The Constitution can be amended if two-thirds of the House of Representatives and the Senate vote for the amendment and three-fourths of the state legislatures ratify it. The Constitution can also be amended if two-third... More »

www.reference.com Government & Politics US Government The Constitution

The Constitutional Amendments numbered 11 through 27 are the true amendments to the Constitution, since the attachment of the first 10 amendments (known as the Bill of Rights) was necessary to secure its ratification. Th... More »

www.reference.com Government & Politics US Government The Constitution

In the context of government and law, a formal amendment is "an addition or alteration made to a constitution, statute, or legislative bill or resolution," according to the Encyclopedia Britannica. The U.S. Constitution ... More »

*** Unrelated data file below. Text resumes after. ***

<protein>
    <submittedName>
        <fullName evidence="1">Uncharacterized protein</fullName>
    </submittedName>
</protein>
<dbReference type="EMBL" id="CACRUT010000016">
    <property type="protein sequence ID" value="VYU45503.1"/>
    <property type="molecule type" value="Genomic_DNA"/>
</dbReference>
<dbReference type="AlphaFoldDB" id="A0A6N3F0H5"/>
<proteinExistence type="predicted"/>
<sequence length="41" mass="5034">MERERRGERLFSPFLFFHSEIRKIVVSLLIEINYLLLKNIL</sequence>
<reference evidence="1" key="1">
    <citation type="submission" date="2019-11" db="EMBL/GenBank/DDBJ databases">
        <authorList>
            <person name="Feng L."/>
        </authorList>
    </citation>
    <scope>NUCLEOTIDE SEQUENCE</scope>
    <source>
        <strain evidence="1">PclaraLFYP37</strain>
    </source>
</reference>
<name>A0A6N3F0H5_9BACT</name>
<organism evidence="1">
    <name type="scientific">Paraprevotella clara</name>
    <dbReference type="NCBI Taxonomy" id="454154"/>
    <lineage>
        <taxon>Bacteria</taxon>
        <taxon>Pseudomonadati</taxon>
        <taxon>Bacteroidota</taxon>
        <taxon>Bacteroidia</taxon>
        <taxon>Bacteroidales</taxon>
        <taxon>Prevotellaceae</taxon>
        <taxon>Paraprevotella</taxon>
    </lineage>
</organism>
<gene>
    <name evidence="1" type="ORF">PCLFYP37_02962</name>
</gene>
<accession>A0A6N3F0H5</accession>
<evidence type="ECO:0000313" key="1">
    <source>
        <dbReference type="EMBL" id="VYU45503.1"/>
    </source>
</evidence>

www.reference.com Government & Politics Law

The United States Constitution may be amended either by a two-thirds vote by the House of Representatives and the Senate followed by subsequent state level ratification or by a Convention called for by two-thirds of stat... More »

Article V of the U.S. Constitution provides two ways for the proposal of a constitutional amendment: a two-thirds majority vote in both chambers of the U.S. Congress or by a constitutional convention called for by two-th... More »

Under Article Five, the Constitution can be amended in two ways: through a two-thirds majority vote in Congress or by a two-thirds vote of a national convention at the request of at least two-thirds of the states. To bec... More »

The Constitution is difficult to amend because it requires a supermajority of either members of Congress or a supermajority of state legislatures to propose a new amendment for ratification. Even after acquiring the requ... More »